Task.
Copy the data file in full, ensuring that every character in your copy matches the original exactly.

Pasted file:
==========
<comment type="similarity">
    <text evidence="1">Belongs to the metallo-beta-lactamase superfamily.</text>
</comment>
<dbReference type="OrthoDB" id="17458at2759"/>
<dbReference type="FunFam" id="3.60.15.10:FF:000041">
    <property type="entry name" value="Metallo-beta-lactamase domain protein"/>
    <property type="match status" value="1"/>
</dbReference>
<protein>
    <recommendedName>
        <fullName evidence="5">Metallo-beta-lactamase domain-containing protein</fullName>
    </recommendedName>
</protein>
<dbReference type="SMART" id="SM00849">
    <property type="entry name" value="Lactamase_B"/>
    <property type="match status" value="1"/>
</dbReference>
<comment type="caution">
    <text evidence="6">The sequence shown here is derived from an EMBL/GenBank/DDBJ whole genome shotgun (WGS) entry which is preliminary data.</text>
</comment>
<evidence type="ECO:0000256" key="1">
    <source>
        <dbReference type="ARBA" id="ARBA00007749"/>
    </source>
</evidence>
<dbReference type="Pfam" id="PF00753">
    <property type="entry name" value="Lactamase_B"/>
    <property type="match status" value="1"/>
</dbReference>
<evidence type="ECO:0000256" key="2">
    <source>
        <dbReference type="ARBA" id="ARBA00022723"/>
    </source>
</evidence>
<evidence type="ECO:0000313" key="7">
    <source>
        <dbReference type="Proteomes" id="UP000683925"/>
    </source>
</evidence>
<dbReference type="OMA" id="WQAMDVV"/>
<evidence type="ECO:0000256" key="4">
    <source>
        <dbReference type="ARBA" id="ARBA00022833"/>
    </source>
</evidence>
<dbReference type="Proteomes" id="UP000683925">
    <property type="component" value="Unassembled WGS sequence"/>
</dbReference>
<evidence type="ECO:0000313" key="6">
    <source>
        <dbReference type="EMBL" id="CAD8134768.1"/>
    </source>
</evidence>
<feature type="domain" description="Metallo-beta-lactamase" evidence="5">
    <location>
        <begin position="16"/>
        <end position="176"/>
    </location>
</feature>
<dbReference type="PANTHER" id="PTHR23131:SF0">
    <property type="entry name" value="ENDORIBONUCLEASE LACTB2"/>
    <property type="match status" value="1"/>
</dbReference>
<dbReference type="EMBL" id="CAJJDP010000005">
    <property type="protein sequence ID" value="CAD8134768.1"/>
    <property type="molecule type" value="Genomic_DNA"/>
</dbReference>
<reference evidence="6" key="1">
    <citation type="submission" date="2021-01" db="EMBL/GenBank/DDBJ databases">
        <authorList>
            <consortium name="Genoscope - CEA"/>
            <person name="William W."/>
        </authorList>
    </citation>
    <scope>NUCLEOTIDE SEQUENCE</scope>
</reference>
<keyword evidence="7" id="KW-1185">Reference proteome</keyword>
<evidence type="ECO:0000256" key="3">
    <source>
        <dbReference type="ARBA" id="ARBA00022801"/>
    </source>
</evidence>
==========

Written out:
<comment type="similarity">
    <text evidence="1">Belongs to the metallo-beta-lactamase superfamily.</text>
</comment>
<dbReference type="OrthoDB" id="17458at2759"/>
<dbReference type="FunFam" id="3.60.15.10:FF:000041">
    <property type="entry name" value="Metallo-beta-lactamase domain protein"/>
    <property type="match status" value="1"/>
</dbReference>
<protein>
    <recommendedName>
        <fullName evidence="5">Metallo-beta-lactamase domain-containing protein</fullName>
    </recommendedName>
</protein>
<dbReference type="SMART" id="SM00849">
    <property type="entry name" value="Lactamase_B"/>
    <property type="match status" value="1"/>
</dbReference>
<comment type="caution">
    <text evidence="6">The sequence shown here is derived from an EMBL/GenBank/DDBJ whole genome shotgun (WGS) entry which is preliminary data.</text>
</comment>
<evidence type="ECO:0000256" key="1">
    <source>
        <dbReference type="ARBA" id="ARBA00007749"/>
    </source>
</evidence>
<dbReference type="Pfam" id="PF00753">
    <property type="entry name" value="Lactamase_B"/>
    <property type="match status" value="1"/>
</dbReference>
<evidence type="ECO:0000256" key="2">
    <source>
        <dbReference type="ARBA" id="ARBA00022723"/>
    </source>
</evidence>
<evidence type="ECO:0000313" key="7">
    <source>
        <dbReference type="Proteomes" id="UP000683925"/>
    </source>
</evidence>
<dbReference type="OMA" id="WQAMDVV"/>
<evidence type="ECO:0000256" key="4">
    <source>
        <dbReference type="ARBA" id="ARBA00022833"/>
    </source>
</evidence>
<dbReference type="Proteomes" id="UP000683925">
    <property type="component" value="Unassembled WGS sequence"/>
</dbReference>
<evidence type="ECO:0000313" key="6">
    <source>
        <dbReference type="EMBL" id="CAD8134768.1"/>
    </source>
</evidence>
<feature type="domain" description="Metallo-beta-lactamase" evidence="5">
    <location>
        <begin position="16"/>
        <end position="176"/>
    </location>
</feature>
<dbReference type="PANTHER" id="PTHR23131:SF0">
    <property type="entry name" value="ENDORIBONUCLEASE LACTB2"/>
    <property type="match status" value="1"/>
</dbReference>
<dbReference type="EMBL" id="CAJJDP010000005">
    <property type="protein sequence ID" value="CAD8134768.1"/>
    <property type="molecule type" value="Genomic_DNA"/>
</dbReference>
<reference evidence="6" key="1">
    <citation type="submission" date="2021-01" db="EMBL/GenBank/DDBJ databases">
        <authorList>
            <consortium name="Genoscope - CEA"/>
            <person name="William W."/>
        </authorList>
    </citation>
    <scope>NUCLEOTIDE SEQUENCE</scope>
</reference>
<keyword evidence="7" id="KW-1185">Reference proteome</keyword>
<evidence type="ECO:0000256" key="3">
    <source>
        <dbReference type="ARBA" id="ARBA00022801"/>
    </source>
</evidence>